History of Recycling
Many people see recycling as a fairly modern conception. However, recycling can actually be traced back hundreds of years ago.
Find out how recycling has evolved since then with this brief history of recycling.
Recycling has been traced back to the Roman times; when pots and pans were melted down to create weapons during war.
There’s also evidence to suggest the Romans melted down bronze coins and created statues that were sold at a higher price than the coins’ worth.
Before many of the products we are familiar with today were mass produced, it was commonplace for items to be reused around the home.
Once an item was truly exhausted, and it could be recycled (such as glass or aluminium), it would be melted down to create new products such as cooking utensils or jewellery.
Even ash from wood and coal fires was recycled to make new bricks.
The Industrial Revolution brought about significant change in the way products were manufactured and distributed. It became commonplace to simply dispose of items rather than recycle them.
However, during harsher years, such as the Great Depression, people found new ways to use old items. Picture frames were made from papier-mâché and worn-out towels were cut into smaller squares and used as flannels.
The War Years
Recycling saw a sudden boom during the first and second world war, when the public were asked to donate metal items to contribute to the war effort. Iron, steel and tin were all recycled to make ships and weapons.
Even cooking fat was reused to make explosives. A pound of fat contained almost enough glycerin to create a pound of explosives. Anything that could be reused and recycled was. Worn sheets were turned into pillowcases and blankets were fashioned into coats and parachutes were cut down to create silk underwear. The public really took the motto of ‘make do and mend’ to heart.
Post-War and late 20th Century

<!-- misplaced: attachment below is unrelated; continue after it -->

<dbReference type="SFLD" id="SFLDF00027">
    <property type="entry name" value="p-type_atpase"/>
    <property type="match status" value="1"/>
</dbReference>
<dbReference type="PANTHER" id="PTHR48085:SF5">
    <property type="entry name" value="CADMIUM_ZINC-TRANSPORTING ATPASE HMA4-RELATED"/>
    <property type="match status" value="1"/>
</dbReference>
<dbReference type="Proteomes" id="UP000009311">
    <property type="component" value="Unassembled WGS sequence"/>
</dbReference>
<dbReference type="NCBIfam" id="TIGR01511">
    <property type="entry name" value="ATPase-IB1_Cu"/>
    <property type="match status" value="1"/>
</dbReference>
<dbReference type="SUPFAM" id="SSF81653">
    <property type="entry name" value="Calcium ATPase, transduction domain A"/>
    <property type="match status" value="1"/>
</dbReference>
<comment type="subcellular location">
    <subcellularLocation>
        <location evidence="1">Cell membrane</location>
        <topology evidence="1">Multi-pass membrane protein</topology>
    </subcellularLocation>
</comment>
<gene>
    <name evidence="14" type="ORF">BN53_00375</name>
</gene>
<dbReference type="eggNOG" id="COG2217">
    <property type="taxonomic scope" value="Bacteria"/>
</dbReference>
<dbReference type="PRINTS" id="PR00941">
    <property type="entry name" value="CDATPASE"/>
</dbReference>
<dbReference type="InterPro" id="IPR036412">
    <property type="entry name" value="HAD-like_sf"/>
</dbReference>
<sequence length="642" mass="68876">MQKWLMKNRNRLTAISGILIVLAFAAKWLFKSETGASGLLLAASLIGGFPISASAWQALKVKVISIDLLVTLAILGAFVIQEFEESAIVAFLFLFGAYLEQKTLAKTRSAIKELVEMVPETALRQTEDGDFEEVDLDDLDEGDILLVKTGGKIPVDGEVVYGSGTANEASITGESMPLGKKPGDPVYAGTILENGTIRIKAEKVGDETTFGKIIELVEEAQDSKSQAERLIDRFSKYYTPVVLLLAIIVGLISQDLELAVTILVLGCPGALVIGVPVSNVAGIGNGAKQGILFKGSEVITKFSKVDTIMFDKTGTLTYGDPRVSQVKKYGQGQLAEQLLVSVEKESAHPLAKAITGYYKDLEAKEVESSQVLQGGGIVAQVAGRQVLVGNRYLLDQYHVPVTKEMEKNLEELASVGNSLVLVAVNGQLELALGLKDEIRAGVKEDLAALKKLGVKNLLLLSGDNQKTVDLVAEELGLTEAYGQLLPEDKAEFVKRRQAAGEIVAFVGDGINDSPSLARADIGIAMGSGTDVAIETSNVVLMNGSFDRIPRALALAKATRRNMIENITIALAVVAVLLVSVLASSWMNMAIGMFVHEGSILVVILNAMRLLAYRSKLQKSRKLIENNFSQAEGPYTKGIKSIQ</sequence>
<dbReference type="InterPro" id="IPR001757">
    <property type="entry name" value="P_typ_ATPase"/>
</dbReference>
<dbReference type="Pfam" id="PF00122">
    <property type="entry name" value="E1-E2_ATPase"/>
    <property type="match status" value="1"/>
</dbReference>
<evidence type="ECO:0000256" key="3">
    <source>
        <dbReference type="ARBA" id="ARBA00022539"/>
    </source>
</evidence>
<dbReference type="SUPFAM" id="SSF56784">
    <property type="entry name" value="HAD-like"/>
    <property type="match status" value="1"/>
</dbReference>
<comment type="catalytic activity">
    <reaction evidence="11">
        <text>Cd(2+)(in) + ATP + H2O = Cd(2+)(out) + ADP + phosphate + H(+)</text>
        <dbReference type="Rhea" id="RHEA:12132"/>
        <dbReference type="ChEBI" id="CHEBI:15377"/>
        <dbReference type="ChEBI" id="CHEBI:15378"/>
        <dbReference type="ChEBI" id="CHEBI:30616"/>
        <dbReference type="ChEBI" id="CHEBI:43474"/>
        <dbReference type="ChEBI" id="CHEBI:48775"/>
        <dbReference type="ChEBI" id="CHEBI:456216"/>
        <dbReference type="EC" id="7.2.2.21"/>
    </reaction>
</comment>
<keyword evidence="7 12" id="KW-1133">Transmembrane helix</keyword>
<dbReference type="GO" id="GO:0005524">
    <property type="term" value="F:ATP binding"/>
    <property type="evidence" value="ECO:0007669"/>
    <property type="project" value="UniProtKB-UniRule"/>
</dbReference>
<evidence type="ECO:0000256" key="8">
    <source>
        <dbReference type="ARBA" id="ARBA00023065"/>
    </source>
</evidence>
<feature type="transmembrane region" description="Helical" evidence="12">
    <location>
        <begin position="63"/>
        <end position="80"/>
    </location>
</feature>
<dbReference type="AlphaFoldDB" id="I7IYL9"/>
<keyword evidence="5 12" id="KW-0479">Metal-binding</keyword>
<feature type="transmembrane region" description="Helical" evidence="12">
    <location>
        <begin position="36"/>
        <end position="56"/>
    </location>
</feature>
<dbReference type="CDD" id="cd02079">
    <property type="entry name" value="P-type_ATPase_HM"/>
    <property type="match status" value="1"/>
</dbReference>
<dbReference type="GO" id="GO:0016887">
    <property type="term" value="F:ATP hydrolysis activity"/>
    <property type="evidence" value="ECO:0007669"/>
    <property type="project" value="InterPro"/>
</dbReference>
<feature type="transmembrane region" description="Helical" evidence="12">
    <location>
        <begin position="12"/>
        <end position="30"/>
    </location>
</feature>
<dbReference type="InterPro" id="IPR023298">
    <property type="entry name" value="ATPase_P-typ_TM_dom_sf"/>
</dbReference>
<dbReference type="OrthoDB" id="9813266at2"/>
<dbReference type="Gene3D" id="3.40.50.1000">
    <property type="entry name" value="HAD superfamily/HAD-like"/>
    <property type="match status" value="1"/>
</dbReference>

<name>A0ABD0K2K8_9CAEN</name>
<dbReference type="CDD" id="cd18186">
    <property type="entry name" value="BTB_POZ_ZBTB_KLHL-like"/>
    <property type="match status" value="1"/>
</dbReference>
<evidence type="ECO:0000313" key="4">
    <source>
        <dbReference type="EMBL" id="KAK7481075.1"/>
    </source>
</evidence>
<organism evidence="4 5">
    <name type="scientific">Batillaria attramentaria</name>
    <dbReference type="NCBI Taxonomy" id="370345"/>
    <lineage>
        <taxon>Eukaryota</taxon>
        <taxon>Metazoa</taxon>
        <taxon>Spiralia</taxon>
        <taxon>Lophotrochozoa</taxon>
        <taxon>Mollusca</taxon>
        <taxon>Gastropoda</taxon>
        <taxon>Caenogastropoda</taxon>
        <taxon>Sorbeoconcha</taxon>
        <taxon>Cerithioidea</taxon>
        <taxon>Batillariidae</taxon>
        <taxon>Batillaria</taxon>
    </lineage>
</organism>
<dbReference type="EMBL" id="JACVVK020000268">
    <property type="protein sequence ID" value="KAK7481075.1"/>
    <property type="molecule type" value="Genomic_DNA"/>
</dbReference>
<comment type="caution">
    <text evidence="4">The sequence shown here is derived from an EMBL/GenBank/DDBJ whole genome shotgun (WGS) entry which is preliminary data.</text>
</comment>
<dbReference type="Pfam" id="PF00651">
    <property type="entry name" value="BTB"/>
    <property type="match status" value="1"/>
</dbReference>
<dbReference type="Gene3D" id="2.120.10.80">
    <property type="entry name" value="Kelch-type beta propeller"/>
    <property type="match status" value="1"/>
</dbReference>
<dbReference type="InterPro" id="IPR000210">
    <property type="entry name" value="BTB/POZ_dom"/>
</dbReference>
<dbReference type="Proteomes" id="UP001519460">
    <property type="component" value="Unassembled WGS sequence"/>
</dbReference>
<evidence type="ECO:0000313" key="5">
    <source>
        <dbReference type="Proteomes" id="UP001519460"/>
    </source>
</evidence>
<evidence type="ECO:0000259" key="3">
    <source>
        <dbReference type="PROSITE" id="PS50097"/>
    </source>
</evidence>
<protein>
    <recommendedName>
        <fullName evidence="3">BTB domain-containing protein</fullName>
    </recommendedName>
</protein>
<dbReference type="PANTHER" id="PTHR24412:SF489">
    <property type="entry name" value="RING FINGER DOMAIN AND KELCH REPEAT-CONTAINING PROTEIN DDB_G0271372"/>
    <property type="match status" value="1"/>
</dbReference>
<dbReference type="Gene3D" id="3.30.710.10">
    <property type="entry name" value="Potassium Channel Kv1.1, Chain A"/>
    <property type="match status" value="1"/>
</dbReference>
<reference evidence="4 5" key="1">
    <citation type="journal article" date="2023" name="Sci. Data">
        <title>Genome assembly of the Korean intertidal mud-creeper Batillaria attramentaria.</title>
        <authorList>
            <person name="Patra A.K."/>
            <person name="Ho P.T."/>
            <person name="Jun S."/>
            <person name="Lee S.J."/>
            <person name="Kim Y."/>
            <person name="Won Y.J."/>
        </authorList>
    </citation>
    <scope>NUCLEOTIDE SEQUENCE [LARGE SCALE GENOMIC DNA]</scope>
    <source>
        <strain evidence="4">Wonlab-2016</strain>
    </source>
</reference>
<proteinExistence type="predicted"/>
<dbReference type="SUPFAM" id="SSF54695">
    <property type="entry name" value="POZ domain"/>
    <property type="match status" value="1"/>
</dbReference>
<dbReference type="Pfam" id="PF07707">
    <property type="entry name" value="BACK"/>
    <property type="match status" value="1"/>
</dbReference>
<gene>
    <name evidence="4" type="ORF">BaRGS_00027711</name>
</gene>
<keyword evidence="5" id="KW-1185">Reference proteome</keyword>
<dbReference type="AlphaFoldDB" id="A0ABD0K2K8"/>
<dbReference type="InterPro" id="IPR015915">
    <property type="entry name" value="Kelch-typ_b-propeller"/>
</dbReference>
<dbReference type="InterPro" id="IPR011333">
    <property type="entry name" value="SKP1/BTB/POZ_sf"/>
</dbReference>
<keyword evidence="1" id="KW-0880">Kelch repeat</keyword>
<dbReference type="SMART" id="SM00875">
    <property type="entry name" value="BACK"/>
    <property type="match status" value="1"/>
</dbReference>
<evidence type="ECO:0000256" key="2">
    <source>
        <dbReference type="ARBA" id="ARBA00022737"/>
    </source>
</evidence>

The 1940s and 1950s saw a rise in landfills across the United Kingdom. More people turned to just throwing away items without considering if they could be reused or recycled.
The first Earth Day in 1970 heralded a recycling resurgence as more people took responsibility for their impact on the environment.
In 1977, the first bottle bank in the United Kingdom was unveiled in South Yorkshire, and paved the way for a further fifty thousand to be built across the country.
From 2002 to 2012, worldwide urban waste more than doubled from six hundred and eighty million tons per year to over one billion tons per year. By 2025, it is predicted to reach over two billion tons per year.
Although much is being done to encourage recycling, especially from an early age, there is still a long way to go.
A target has been set by environmental lobbyists in the European Union, who would like to see half of all household waste recycled by 2025.
This target could be achieved as long as we all take responsibility for our actions and contribute to the long term good of our planet. Instilling good habits in the younger generation and actively seeking advice surrounding what can and cannot be recycled will all help to reach this target.
Image credit: Free Digital Photos.